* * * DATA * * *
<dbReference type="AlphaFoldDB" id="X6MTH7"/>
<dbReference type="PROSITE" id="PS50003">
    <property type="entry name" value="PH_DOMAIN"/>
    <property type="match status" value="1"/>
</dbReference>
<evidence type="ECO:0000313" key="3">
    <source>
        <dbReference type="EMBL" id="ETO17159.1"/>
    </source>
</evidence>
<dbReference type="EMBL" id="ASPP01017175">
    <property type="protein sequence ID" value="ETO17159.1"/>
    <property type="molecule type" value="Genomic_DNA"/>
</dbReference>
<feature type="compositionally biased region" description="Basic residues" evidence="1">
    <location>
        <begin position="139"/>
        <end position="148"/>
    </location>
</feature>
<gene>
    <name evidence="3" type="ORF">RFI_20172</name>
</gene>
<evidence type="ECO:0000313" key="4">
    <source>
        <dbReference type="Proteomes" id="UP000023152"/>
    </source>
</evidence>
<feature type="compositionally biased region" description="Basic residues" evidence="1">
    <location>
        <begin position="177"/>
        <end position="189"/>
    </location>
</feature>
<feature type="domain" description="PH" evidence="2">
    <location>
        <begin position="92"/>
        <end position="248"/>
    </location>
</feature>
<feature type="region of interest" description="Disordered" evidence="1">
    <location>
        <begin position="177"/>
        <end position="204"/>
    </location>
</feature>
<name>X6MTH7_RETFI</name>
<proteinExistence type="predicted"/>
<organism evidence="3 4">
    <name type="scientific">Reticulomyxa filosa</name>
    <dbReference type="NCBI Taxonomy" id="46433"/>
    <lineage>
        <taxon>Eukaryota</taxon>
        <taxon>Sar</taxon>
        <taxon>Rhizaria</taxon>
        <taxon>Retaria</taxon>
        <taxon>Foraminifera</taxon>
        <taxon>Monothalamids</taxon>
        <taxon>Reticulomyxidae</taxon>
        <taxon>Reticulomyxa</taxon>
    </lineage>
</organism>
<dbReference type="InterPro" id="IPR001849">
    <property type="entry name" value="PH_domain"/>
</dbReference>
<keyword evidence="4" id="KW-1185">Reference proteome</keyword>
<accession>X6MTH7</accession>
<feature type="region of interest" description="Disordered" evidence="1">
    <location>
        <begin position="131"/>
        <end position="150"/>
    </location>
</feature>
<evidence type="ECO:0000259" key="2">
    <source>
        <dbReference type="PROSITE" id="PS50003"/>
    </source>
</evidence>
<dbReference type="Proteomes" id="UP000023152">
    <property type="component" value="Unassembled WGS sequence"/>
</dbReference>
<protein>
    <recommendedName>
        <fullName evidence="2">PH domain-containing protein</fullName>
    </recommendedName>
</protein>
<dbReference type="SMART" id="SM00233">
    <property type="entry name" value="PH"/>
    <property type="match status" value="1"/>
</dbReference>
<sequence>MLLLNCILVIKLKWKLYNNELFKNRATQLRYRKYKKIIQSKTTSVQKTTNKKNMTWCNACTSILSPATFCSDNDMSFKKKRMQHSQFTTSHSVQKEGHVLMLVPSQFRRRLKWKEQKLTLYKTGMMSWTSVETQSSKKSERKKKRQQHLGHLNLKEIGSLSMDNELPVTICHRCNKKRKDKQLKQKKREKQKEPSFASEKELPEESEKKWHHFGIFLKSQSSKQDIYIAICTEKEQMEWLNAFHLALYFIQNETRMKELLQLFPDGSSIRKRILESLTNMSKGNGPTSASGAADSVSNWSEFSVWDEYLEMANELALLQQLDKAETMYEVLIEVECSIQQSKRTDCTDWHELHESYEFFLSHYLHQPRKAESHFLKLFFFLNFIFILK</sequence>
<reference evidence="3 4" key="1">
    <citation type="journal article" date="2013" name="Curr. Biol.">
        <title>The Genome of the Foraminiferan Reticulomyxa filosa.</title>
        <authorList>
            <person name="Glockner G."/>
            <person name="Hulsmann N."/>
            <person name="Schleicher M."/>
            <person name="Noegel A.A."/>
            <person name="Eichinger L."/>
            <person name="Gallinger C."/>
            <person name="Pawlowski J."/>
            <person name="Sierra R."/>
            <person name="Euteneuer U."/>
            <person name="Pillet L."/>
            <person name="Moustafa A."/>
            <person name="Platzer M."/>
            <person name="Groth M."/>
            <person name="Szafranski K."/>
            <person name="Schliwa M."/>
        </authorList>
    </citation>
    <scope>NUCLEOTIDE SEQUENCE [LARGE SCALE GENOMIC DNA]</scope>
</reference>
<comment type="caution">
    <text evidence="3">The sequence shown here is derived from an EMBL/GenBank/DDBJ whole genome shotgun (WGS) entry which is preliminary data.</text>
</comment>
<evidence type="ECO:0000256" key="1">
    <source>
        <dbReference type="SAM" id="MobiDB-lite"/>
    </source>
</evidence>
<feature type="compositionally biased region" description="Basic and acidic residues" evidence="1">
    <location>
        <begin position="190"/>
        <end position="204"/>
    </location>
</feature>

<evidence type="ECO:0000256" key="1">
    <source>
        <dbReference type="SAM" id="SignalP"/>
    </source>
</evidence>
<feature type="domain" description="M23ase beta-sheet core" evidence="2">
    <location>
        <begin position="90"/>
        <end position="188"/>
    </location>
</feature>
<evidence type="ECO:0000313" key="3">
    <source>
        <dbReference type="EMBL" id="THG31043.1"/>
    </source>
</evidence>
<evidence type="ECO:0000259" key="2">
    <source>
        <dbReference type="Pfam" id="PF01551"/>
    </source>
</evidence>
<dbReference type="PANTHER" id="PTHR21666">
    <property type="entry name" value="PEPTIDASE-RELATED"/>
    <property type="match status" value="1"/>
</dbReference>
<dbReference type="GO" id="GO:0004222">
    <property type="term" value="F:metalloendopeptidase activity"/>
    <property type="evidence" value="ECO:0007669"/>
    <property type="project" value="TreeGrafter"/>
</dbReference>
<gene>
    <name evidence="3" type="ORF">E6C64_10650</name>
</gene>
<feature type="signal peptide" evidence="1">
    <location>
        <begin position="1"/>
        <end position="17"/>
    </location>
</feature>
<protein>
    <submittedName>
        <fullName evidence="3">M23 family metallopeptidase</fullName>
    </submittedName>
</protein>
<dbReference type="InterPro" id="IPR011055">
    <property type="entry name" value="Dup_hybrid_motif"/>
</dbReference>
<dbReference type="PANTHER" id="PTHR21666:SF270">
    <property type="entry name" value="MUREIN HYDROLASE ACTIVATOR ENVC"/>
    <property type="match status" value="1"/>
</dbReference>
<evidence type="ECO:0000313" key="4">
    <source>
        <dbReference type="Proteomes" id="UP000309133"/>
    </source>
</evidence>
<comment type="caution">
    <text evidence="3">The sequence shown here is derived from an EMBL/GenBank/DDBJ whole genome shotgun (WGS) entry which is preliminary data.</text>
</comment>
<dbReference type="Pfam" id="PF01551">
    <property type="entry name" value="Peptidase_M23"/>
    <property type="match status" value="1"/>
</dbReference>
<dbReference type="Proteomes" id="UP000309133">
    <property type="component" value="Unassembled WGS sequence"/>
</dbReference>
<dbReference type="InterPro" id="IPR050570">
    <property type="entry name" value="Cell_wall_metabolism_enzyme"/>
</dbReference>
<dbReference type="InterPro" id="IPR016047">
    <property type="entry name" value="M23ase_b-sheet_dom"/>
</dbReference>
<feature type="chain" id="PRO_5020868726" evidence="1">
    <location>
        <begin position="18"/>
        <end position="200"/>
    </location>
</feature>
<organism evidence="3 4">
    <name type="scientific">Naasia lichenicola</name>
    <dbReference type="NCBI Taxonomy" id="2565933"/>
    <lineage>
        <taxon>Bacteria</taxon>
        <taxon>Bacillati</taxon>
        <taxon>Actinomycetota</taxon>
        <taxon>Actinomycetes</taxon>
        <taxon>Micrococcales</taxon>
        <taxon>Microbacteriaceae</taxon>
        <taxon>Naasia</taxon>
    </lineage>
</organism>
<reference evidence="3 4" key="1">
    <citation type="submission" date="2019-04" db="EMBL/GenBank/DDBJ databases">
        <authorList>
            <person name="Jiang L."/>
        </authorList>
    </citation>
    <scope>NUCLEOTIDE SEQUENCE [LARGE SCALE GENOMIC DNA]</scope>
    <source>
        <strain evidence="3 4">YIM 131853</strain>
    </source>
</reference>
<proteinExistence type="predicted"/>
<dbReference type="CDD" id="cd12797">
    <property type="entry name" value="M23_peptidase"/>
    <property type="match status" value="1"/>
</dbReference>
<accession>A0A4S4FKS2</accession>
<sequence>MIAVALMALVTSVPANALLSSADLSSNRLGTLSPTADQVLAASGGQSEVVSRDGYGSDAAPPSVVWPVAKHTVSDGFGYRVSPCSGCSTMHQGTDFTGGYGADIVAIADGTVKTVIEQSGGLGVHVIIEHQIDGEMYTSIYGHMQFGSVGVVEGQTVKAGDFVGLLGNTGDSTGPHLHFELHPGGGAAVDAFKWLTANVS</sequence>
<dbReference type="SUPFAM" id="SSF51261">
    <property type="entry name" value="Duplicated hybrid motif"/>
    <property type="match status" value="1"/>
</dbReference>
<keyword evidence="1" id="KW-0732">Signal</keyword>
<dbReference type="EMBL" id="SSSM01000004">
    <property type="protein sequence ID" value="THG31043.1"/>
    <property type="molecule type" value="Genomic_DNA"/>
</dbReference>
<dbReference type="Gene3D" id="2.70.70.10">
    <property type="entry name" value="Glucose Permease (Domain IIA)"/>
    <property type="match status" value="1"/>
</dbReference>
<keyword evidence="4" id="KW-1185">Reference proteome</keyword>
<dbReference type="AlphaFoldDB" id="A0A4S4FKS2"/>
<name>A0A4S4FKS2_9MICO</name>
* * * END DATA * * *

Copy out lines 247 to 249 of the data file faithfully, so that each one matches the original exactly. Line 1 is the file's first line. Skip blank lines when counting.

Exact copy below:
<dbReference type="Gene3D" id="2.70.70.10">
    <property type="entry name" value="Glucose Permease (Domain IIA)"/>
    <property type="match status" value="1"/>